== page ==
St. Lawrence Action Plan 2011-2026: http://planstlaurent.qc.ca/en.html
Canadian Environmental Protection Act: http://www.ec.gc.ca/lcpe-cepa/
Stockholm Convention on Persistent Organic Pollutants: http://chm.pops.int/TheConvention/Overview/tabid/3351/
United Nations Economic Commission for Europe Long-range Transboundary Air Pollution Protocols: http://www.unece.org/env/treaties/welcome.html
Minamata Convention on Mercury: http://www.mercuryconvention.org/
Champoux, L., Rodrigue, J., Desgranges, J-L., Trudeau, S., Hontela, A., Boily, M., Spear, P. 2002. Assessment of contaminationand biomarker responses in two species of herons on the st. Lawrence river. Environ. Monit. Assess. 79,193-215.
Champoux, L., Rodrigue, J., Trudeau, S., Boily, M.H., Spear, P.A., Hontela, A. 2006. Contamination and biomarkers in thegreat blue heron, an indicator of the state of the st. Lawrence river. Ecotoxicology 15,83-96.
Champoux, L., Moisey, J., Muir, D.C.G. 2010. Polybrominated diphenyl ethers, toxaphenes, and other halogenated organic pollutantsin great blue heron eggs. Environ. Toxicol. Chem. 29(2), 243-249.
Champoux, L., Rail, J-F., Lavoie, R.A., Hobson, K.A. 2015. Temporal trends of mercury, organochlorines and PCBs in northerngannet (Morus bassanus) eggs from Bonaventure Island, Gulf of St. Lawrence, 1969-2009. Environ. Pollut. 197, 13-20.
Champoux, L., Rail, J-F., Lavoie, R.A. 2017. Polychlorinated dibenzo-p-dioxins, dibenzofurans and flame retardants in Northerngannet (Morus bassanus) eggs from Bonaventure Island, Gulf of St. Lawrence, 1994-2014. Environ. Pollut. 222, 600-608
- Publisher - Current Organization Name: Environment and Climate Change Canada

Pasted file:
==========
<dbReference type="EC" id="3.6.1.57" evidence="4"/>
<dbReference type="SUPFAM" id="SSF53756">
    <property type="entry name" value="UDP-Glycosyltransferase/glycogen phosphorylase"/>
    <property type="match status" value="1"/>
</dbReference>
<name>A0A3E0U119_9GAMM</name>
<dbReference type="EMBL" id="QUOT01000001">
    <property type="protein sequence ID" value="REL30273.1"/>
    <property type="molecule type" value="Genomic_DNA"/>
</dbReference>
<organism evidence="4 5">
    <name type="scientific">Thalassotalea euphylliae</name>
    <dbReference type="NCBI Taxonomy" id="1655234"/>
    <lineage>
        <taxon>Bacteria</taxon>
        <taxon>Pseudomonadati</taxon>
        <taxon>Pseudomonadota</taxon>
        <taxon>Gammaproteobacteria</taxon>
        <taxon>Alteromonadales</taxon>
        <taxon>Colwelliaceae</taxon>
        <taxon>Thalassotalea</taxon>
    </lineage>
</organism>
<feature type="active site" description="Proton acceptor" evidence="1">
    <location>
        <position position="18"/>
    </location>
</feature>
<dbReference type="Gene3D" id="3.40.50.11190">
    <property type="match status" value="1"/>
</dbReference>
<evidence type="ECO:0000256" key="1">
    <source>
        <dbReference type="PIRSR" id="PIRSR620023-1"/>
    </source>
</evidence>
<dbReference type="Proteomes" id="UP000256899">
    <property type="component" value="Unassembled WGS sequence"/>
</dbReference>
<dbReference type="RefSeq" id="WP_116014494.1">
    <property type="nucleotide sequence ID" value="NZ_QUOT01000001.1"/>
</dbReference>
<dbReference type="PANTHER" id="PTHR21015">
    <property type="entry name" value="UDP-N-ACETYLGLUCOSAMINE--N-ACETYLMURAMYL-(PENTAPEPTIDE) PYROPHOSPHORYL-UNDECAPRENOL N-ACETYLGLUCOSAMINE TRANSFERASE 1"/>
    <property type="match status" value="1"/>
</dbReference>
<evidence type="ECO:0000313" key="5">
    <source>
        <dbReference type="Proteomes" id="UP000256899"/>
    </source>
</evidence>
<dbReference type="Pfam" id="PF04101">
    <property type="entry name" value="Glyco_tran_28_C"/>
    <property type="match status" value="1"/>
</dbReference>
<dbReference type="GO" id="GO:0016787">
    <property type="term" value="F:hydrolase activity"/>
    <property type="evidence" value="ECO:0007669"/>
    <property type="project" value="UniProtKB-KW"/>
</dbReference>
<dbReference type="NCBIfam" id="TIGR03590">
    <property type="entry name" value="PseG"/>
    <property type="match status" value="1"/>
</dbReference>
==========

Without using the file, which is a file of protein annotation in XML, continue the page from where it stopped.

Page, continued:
- Licence: Open Government Licence - Canada
Data and Resources
Great Blue Heron Brominated Flame Retardants_Grand Héron retardateurs de flamme bromés.csvCSVEnglish French dataset CSV
Great Blue Heron Non-ortho PCBs_Grand Héron BPCs non ortho.csvCSVEnglish French dataset CSV
Great Blue Heron Organochlorines_Grand Héron Organochlorés.csvCSVEnglish French dataset CSV
Great Blue Heron PCBs_Grand Héron BPCs.csvCSVEnglish French dataset CSV
Great Blue Heron PCDDs and PCDFs_Grand Héron dioxines et furans polychlorés.csvCSVEnglish French dataset CSV
Great Blue Heron stable isotopes_Grand Héron isotopes stables.csvCSVEnglish French dataset CSV
Great Blue Heron Total Hg_Grand Héron Total de Hg.csvCSVEnglish French dataset CSV
Great Blue Heron Toxaphenes_Grand Héron Toxaphènes.csvCSVEnglish French dataset CSV
Northern Gannet Brominated Flame Retardants_Fou de Bassan retardateurs de flamme bromés.csvCSVEnglish French dataset CSV
Northern Gannet Metals_Fou de Bassan Métaux.csvCSVEnglish French dataset CSV
Northern Gannet Non-ortho PCBs_Fou de Bassan BPC non-ortho.csvCSVEnglish French dataset CSV
Northern Gannet Organochlorines_Fou de Bassan Organochlorés.csvCSVEnglish French dataset CSV
Northern Gannet PCBs_Fou de Bassan BPCs.csvCSVEnglish French dataset CSV
Northern Gannet PCDDs and PCDFs_Fou de Bassan dioxines et furan polychlorés.csvCSVEnglish French dataset CSV
Northern Gannet stable isotopes_Fou de Bassan isotopes stables.csvCSVEnglish French dataset CSV
St.Lawrence Northern Gannet Contaminants Monitoring Site Map.pdfPDFEnglish French guide PDF
St Lawrence Great Blue Heron Contaminants Monitoring Sites.pdfPDFEnglish guide PDF
View ECCC Data Mart (English)HTMLEnglish website HTML
View ECCC Data Mart (French)HTMLFrench website HTML
|Temporal Trends of Contaminants in the Eggs of Two Aquatic Bird Species Collected from the St. Lawrence (1969-ongoing).|